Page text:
three others missing.

The results are stunning! All the errors have been corrected prior to the

 player signing the card so the cards are all legitimate.


There is a total of 103 individual scoring errors on 79 of the 392 cards!



Some of the more interesting scorecards in my collection


Autographed Exhibition Scorecard - 1943


Although not an official tournament used scorecard ,the following card

 was Issued to spectators for an Exhibition Match at the Redhill & Reigate

 Golf Club on 30 May 1943

What makes this scorecard so special is the signatures. The first one is Bryan

 Michie, who was a famous Radio personality who acted as compere for

the event. Then the four golfers who took part in the Exhibition Match,

 Gregor McIntosh, Richard Burton (1939 Open Champion) who

 replaced Abe Mitchell, Sam King and Alf Padgham (1936 Open

 Champion).

The last signature is that of James Braid (1901, 1905, 1906, 1908 and 1910

 Open Champion)

Braid, who was by then 73 years old, acted as Official referee and during

 the match suggested changes to the layout of the course which were

 duly acted upon!


A Major scorecard marked by one of the Greats!


This is Ted Kroll’s 1st Round scorecard from the 1960 US PGA Championship

The marker was Ben Hogan


Another Major scorecard marked by one of the Greats!


This is Mike Souchak’s 1st Round scorecard from the 1960 US PGA

 Championship

The marker was Sam Snead


Winning Scorecards


It is incredibly difficult to obtain the actual scorecards belonging to the

 winner of any event. Normally these are retained by the Tour, the Host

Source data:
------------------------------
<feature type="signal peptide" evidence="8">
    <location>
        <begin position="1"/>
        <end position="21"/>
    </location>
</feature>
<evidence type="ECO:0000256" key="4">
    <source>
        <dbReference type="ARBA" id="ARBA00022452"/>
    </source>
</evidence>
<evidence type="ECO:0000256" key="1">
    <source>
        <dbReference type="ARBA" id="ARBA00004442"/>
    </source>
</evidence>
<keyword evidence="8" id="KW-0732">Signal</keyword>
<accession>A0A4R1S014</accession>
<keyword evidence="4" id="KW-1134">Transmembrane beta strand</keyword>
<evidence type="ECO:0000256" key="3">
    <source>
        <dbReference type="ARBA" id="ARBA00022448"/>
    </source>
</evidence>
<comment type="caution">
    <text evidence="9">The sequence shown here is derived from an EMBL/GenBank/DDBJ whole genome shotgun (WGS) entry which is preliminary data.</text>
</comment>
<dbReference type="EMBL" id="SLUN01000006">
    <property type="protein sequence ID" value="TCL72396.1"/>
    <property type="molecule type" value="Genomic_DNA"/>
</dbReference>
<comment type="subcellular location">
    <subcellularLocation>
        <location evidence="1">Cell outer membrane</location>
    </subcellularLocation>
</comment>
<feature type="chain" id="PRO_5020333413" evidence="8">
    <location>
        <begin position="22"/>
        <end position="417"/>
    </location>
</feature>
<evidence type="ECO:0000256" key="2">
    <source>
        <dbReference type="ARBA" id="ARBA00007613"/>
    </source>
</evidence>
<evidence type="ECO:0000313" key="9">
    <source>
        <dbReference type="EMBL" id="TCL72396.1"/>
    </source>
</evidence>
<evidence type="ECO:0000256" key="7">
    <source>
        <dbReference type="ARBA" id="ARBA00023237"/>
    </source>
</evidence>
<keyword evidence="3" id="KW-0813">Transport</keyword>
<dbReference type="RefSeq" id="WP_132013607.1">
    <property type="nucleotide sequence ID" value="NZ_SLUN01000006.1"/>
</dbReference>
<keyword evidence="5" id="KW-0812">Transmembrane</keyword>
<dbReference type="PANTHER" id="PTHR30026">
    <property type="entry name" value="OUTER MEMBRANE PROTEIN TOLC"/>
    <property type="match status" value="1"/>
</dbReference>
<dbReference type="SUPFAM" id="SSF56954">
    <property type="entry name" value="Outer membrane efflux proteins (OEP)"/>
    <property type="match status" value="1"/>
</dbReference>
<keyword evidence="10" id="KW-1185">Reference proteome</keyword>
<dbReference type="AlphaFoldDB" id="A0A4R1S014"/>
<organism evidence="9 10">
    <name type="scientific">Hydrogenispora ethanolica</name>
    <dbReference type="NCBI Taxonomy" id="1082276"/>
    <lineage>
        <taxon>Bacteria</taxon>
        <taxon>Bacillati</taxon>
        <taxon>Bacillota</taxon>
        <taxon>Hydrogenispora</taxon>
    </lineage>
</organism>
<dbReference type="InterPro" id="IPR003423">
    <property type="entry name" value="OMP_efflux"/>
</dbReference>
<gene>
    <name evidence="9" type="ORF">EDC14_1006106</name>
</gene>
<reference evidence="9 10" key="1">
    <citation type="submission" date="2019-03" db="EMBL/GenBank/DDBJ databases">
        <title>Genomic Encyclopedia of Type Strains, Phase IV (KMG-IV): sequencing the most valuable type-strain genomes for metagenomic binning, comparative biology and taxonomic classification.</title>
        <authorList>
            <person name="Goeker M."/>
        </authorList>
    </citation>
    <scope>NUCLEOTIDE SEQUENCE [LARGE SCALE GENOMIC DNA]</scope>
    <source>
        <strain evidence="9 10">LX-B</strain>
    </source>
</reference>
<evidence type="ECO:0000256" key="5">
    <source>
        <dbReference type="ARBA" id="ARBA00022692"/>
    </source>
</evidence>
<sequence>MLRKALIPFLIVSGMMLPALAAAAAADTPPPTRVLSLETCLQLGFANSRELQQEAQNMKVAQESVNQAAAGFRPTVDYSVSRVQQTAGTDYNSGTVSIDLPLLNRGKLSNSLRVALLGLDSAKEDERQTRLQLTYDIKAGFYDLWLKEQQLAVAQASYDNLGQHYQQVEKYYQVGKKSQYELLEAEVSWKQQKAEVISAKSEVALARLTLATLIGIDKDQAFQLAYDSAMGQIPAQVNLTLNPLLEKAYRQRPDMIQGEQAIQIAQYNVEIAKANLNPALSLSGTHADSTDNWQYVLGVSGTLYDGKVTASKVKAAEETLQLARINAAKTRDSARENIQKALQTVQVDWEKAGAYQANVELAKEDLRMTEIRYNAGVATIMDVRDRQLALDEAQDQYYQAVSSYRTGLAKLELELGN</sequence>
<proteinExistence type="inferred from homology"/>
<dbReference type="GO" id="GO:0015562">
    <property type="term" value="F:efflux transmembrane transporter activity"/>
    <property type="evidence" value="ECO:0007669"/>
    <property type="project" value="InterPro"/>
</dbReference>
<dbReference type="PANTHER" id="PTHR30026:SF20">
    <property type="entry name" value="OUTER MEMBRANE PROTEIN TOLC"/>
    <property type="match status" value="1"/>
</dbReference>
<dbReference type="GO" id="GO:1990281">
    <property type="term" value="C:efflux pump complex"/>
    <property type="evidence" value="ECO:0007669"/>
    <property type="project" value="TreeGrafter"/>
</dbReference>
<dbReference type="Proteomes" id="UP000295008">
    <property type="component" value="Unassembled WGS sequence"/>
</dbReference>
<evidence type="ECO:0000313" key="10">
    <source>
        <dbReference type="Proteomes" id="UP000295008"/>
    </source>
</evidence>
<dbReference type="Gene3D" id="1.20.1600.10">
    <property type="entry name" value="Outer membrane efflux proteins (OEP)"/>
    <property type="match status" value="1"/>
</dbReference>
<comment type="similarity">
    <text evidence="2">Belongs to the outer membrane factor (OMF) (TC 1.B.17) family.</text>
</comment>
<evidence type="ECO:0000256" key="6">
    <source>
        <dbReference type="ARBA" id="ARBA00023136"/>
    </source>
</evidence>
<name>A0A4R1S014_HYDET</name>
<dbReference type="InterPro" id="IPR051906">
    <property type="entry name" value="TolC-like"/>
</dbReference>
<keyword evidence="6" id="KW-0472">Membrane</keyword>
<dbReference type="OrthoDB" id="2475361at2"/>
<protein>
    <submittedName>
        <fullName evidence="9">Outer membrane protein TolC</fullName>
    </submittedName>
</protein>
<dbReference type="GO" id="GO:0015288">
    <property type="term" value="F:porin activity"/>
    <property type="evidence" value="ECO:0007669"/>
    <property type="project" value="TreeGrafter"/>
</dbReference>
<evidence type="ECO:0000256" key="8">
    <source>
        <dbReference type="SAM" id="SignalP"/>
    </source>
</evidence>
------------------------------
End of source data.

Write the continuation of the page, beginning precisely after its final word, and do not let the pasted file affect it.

Club or given to the player themselves


Sam Torrance wins PGA Championship of Australia 1980


This is the third round scorecard of Sam Torrance when he won the 1980

The Mayne Nickless PGA Championship of Australia. Marker unknown.


Bernhard Langer wins Bob Hope British Classic 1981


These are two of the four scorecards of Bernhard Langer when he won the

 1981 British Bob Hope Classic. They are marked and signed by Clive Clark

 and Peter Oosterhuis respectively


Blaine McCallister wins Hardee’s Golf Classic 1988


These are four scorecards of Blaine McCallister when he won the 1988

 Hardee’s Golf Classic. They are marked and signed by Mike Hulbert, Russ

 Cochran and Dan Forsman


Open Scorecard


In all my years of collecting, other than ones on display in The British Golf

 Museum in St Andrews, this is the only other Open scorecard I have seen

This is the 3rd Round scorecard of Maurice Bembridge, from the 1971 Open

 Championship  played at Royal Birkdale. It is marked and signed by